The US needs an industrial finance authority with a long-term commitment to drive both public and private capital
Having exhausted all other options, US policymakers are finally doing the right thing for domestic manufacturing: embracing industrial policy to channel capital towards expanding the nation’s productive capacity.
Between the Infrastructure Investment and Jobs Act, the Chips and Science Act, and the clean energy programmes in the inaptly named Inflation Reduction Act, hundreds of billions of dollars in public spending and subsidies have prompted a building surge. Spending on US manufacturing construction nearly tripled from mid-2021 to mid-2023 after remaining flat for the previous six years. But celebration of a “manufacturing renaissance”, as US Steel chief executive David Burritt has called the surge, is premature.
Certainly, a policy revolution has occurred. Leaders across the political spectrum have embraced the necessity of a public role in fostering productive investment. Many economists are acknowledging that making things matters in ways markets will ignore.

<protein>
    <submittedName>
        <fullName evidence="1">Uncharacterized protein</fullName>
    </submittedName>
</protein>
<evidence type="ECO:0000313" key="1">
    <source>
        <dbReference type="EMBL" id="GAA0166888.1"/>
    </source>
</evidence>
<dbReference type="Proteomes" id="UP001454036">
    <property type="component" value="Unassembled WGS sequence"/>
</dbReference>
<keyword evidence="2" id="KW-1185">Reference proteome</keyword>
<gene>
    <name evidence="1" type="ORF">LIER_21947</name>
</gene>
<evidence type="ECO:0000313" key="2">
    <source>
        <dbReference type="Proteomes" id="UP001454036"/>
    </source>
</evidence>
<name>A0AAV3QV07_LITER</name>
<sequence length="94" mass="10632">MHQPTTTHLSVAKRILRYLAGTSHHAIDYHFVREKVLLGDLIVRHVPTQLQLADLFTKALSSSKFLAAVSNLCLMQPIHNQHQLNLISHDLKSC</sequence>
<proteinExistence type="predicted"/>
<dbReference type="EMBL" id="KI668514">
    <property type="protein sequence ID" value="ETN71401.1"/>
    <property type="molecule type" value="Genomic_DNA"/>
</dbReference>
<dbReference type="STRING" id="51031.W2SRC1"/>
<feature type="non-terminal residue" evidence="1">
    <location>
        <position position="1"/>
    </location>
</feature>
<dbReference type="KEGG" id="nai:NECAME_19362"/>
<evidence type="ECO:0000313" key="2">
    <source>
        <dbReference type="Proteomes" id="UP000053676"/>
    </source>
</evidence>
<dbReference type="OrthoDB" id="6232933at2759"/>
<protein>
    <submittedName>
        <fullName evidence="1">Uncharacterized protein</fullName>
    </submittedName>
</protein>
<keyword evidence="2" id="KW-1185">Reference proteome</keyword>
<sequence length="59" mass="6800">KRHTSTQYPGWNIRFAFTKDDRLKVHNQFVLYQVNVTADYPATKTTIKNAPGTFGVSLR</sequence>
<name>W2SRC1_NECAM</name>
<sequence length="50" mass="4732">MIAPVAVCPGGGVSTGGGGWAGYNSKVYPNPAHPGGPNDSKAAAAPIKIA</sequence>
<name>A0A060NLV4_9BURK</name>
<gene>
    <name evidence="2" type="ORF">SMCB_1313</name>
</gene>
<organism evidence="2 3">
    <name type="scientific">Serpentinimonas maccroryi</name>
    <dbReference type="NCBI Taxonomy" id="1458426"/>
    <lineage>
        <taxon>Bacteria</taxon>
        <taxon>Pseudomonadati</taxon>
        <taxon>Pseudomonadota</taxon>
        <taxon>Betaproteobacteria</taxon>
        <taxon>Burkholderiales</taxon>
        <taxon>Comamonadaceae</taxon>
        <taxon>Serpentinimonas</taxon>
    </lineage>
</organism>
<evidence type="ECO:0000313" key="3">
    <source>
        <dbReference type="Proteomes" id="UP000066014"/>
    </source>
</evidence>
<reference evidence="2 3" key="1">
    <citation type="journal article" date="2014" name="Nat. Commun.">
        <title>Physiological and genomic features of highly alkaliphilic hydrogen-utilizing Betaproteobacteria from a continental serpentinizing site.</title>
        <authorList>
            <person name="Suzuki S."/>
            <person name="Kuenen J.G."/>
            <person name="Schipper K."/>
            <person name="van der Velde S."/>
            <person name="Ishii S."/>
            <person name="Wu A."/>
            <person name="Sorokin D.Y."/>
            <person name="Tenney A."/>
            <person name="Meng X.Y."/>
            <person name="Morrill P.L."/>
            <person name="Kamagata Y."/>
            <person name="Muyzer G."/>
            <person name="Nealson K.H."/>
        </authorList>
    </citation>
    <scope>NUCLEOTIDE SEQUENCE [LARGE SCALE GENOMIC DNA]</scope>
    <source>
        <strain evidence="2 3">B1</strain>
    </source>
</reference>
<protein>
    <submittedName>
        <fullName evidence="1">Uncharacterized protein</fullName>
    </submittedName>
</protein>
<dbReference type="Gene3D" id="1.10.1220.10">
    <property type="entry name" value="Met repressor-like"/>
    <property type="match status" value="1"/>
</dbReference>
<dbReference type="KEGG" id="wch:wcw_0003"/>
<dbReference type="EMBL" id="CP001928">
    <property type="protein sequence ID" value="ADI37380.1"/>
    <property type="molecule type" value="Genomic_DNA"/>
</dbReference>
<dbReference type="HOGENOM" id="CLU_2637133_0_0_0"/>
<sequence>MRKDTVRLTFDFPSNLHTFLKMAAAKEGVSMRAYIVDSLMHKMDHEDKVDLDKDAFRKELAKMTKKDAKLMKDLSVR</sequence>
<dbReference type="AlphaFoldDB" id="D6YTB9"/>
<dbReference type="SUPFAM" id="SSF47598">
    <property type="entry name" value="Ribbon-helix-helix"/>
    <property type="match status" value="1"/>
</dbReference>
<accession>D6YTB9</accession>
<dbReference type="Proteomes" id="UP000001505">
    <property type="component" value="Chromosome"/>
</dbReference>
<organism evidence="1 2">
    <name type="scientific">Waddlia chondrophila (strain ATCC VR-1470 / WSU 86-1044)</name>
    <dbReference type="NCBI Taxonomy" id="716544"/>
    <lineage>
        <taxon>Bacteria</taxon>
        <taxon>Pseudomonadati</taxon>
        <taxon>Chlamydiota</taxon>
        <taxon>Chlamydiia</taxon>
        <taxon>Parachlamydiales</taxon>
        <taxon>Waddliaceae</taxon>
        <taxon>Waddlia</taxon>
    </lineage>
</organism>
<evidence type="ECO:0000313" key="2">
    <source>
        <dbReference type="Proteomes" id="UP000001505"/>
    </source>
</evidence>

Just as important, implementation has validated the basic premise that the private sector will respond to industrial policy with investment. This is no small accomplishment. Other policies intended to trigger greater investment — for instance, tax cuts and stimulus spending — failed repeatedly. Now, the semiconductor plants and the battery factories are going up as intended.
That is the good news. The bad news is that the Biden administration’s framework will not go beyond these tentative steps towards a genuine manufacturing renaissance, because it is not designed to.